Douglas and his organization never exactly laid out their plan to capture the election, but certain parts of it can be deduced. He expected to reinvigorate the northern party and again win the northern states that had once hoisted the Jacksonian banner – Maine, New Hampshire, Rhode Island, Connecticut, and the Great Lake states. He knew Pennsylvania, New York, and New Jersey were more problematic, but not lost. He expected to take much of the South – Missouri, Arkansas, Louisiana, Texas, Alabama, and Georgia. Perhaps his hopes were so high because of the illustrious people enlisting in his cause, like Alexander H. Stephens, and because his correspondence from these states was so promising. Early in the campaign, he misjudged the appeal of the Breckinridge Democratic Party, believing that the party could only win South Carolina and Mississippi. The rest of the South, he felt, belonged to the Constitutional Union Party. Behind these estimates was a reasoning based on the election of 1856. Then Buchanan had won because the Republicans had not captured the Fillmore vote (Know-Nothings), and many conservatives had voted for the Democrats. He would hammer a campaign message that he stood for conservatism and abhorred sectionalism, thereby swaying the Fillmore voters to his standard.
James L. Huston, Stephen A. Douglas and the Dilemmas of Democratic Equality (Lanham: Rowman & Littlefield Publishers, Inc., 2007), 169-170.

Stephen Arnold Douglas, Lecompton (Garraty, 1994)

Textbook
These developments put Senator Stephen A. Douglas in a difficult position. He was a Democrat. (But he was clearly no friend of the president's. Indeed he often used his skills as an orator to express his open contempt for Buchanan.) The president had made the matter a party issue. On the other hand, Douglas sincerely believed in popular sovereignty. And it was obvious that a majority of the people in Kansas were opposed to the Lecompton constitution and to the opening of the territory to slavery.
John A. Garraty, The Story of America (Austin: Holt, Rinehart, and Winston, 1994), 528.

Stephen Arnold Douglas (Carr, 1909)

Scholarship
Within ten years after that friendless boy [Douglas] walked into that town [Winchester, Illinois], he had been admitted to the bar, immediately becoming a successful lawyer; had been a member of the Illinois Legislature; had been Prosecuting Attorney; had been Register of the Land Office at Springfield; had been Secretary of State of Illinois; had been a Judge of the Supreme Court of Illinois, presiding upon the bench; and was on his way to Washington to take his seat in the Lower House of Congress, to which position he had been elected. When the Congressional term expired he was reelected, and then reelected again, each time by increased majorities. When about to enter upon his third term in the Lower House of Congress he was elected to the United States Senate for six years. When that term in the Senate expired he was reelected for another term practically without opposition. Six years later he was confronted by Abraham Lincoln in the great debates; he was victorious, and was reelected to a third term; upon this he served but little more than two years, when he died, at forty-eight years of age.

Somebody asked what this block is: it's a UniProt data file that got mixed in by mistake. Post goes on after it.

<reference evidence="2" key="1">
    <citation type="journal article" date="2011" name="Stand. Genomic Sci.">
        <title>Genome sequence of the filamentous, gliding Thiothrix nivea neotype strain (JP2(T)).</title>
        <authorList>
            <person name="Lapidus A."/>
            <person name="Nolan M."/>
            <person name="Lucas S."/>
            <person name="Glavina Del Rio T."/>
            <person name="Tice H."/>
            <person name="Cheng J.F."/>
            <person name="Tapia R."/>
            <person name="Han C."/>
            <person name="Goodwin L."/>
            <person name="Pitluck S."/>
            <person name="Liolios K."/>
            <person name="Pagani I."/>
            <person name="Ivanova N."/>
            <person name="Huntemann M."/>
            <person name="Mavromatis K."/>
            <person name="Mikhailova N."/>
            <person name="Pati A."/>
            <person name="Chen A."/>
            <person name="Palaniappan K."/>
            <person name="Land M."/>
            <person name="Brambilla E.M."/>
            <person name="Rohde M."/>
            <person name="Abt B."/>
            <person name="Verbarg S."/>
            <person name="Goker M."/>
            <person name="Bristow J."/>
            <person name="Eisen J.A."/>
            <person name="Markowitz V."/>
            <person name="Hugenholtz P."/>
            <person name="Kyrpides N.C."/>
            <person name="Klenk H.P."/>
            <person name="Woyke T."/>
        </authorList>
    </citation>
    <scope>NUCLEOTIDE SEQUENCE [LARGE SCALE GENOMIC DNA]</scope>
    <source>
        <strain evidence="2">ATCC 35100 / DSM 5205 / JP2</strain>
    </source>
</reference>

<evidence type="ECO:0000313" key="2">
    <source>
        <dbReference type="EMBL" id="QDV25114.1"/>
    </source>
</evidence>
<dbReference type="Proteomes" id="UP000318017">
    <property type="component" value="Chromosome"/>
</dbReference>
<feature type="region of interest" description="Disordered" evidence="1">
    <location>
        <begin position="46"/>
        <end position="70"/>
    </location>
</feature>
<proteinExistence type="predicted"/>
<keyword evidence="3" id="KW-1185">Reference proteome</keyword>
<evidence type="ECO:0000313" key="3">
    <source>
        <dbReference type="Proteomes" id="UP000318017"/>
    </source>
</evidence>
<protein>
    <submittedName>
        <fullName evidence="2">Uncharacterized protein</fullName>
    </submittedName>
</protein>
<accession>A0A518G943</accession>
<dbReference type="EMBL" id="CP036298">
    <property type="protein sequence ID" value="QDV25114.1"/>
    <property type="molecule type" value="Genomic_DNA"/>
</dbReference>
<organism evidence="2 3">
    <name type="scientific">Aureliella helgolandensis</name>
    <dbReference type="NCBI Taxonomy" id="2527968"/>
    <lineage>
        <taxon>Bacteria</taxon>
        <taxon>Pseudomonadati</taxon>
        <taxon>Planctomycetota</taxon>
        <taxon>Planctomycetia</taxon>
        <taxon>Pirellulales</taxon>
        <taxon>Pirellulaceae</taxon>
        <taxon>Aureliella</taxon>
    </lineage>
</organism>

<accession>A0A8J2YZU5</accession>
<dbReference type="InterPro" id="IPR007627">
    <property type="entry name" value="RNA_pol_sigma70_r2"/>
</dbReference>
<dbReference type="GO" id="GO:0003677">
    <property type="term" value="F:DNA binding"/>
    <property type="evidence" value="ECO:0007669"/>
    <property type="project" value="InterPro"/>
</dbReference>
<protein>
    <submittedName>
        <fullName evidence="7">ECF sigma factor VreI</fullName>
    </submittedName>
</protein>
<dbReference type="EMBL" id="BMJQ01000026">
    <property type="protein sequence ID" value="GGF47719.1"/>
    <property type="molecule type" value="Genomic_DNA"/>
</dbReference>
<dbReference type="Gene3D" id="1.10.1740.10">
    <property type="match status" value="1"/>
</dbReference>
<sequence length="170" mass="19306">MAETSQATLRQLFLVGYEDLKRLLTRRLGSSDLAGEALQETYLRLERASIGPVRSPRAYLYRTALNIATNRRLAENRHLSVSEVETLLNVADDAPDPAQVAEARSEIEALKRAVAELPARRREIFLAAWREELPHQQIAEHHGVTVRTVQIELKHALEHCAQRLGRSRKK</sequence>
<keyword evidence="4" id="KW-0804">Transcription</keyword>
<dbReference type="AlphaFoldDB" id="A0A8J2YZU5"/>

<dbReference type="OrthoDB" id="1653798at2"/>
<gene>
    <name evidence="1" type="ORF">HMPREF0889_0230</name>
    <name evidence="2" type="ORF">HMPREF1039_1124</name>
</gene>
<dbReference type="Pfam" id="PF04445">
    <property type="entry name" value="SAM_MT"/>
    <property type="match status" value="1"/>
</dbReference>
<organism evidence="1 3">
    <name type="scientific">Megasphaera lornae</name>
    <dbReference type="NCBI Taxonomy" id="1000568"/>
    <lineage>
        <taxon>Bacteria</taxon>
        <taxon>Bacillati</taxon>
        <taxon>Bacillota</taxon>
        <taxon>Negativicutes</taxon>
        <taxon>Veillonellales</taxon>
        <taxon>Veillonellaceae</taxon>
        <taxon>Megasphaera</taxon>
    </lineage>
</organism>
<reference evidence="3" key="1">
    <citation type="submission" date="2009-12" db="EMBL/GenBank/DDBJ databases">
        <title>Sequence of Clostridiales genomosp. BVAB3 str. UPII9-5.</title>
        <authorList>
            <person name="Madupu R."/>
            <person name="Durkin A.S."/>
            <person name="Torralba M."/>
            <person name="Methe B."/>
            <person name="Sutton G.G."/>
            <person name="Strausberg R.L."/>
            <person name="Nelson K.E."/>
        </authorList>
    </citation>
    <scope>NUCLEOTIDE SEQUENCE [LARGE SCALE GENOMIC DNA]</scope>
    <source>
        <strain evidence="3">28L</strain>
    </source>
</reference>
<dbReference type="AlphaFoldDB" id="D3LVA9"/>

Clark E. Carr, Stephen A. Douglas: His Life, Public Services, Speeches and Patriotism (Chicago: A.C. McClurg & Co., 1909), 2.

Stephen Arnold Douglas (New York Times)

Obituary
OBITUARY

Death of Stephen Arnold Douglas. 

    The Hon. Stephen Arnold Douglas, United States Senator from the State of Illinois, died at nine o’clock yesterday morning, in the city of Chicago, after an illness of several days.

    No other public man in this country has filled so large a page of its history or stood so prominently before the people’s gaze for the last ten years as did Mr. Douglas. As United States Senator, as the acknowledged leader of the democratic party before its scission into factions, as prominent candidate before National Conventions for the office of Chief Magistrate of the republic, as nominee of the Baltimore Convention in 1860 for that office, and as the ablest and most unyielding opponent of the measures of the last administration, he attracted the largest share of public attention; and while some denounced and others applauded the positions which he assumed and sustained, none were indifferent to them. His abilities and [illegible] forbad such a thing as indifference to his course. And even now, when the toga has yielded to the sword, and when the debates of the Senate have been transferred to another arena, even in these times men looked with interest and curiosity to what was to be the course of Senator Douglas. That course was clearly enough indicated. When rebellion raised its crest, and when the national flag was lowered from Fort Sumter, he frankly and patriotically recognized there was but one course left open to the administration, and that was to crush out the rebellion at the cannon’s mouth and at the bayonet’s point. To that policy he gave he gave his hearty support, and would have lent his influence, his wealth, and his arm if necessary. The offer to him of a major general’s commission was even spoken of; but the inexorable fates had rule it otherwise – perhaps in kindness to him – for who knows whether his achievements in the field would have done honor to the laurels he had won in the Senate?

    For the last fourteen years, ever since 1847, Mr. Douglas has occupied a seat in the Senate of the United States, and, from his promptitude and readiness in debate, his forcible manner, his thorough knowledge of parliamentary rules, and his practical familiarity with the questions that presented themselves, he had come to be recognized as the leader of the democratic party in that body, and one of its ablest members.